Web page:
The last few years have been the hottest on record, and scientists predict that temperatures will continue to climb. These high temperatures put farmworkers at increased risk for heat related illnesses, including heat stress and heat stroke. Heat related illnesses occurs when the body is subjected to and/or produces more heat than it can dissipate due to ambient environmental factors or to physical activity, and can be exacerbated by existing medical conditions or other individual factors. The resulting increase in core body temperature can lead to dehydration, fatigue, and if permitted to continue, to neurological impairment, multi‐organ failure, and eventually death. Additionally, heat stress impairs an individual’s judgment, so he or she may have trouble recognizing or communicating heat illness symptoms before it is too late.

Latest News

March 25, 2020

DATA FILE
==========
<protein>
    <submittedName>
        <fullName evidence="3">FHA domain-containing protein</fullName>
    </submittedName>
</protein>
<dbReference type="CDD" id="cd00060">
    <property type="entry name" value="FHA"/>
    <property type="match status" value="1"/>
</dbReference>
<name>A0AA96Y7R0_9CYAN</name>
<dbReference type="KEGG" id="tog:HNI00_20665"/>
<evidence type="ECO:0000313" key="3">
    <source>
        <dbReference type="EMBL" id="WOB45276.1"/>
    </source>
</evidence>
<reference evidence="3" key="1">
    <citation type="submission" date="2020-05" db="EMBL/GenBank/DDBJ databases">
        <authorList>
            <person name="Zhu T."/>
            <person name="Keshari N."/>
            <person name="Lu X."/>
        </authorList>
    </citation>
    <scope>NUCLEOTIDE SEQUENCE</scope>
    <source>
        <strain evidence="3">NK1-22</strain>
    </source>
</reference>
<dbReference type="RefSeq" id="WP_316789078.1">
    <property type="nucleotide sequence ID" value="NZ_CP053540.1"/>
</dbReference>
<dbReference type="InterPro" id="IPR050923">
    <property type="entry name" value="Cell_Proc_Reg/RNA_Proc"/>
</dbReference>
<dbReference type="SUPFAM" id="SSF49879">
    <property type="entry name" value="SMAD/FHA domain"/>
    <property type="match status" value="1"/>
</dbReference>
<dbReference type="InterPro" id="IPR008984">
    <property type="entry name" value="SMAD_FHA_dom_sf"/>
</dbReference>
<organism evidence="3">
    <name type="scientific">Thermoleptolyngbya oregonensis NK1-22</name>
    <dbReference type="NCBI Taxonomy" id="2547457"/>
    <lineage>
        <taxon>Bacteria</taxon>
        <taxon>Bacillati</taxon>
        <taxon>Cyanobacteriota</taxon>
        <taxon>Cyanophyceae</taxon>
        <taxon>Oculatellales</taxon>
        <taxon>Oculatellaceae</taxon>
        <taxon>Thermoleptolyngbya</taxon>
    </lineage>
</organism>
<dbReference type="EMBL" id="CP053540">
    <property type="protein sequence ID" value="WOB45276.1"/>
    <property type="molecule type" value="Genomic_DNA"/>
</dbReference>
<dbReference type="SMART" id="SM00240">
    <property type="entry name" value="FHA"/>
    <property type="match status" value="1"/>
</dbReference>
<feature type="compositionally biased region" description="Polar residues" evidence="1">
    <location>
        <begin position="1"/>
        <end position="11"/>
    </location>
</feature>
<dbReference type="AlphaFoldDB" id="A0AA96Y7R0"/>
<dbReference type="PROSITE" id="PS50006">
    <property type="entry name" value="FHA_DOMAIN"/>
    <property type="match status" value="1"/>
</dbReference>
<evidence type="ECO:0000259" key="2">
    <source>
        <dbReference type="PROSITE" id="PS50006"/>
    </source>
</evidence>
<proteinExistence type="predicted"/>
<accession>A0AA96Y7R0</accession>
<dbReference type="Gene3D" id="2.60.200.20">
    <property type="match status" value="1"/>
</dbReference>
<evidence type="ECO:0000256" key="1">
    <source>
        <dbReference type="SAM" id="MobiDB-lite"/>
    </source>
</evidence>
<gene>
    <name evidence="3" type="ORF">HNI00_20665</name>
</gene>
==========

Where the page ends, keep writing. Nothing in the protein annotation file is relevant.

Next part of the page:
The Trump Administration granted the demand of agricultural employers to have US consulates in Mexico process H-2A agricultural guestworker visas during the COVID-19 pandemic despite halting most other visa processes. 

But we have not seen evidence that the Administration is requiring H-2A program employers to provide farmworkers – neither the foreign citizens nor the U.S. workers they recruit and hire -- with the information, protections or services they need against the COVID-19 pandemic.

March 20, 2020

As rural communities brace for the arrival of the novel coronavirus, a coalition of organizations representing rural communities is urging the administration to ensure that the rural health care system has adequate resources and support to respond to this crisis.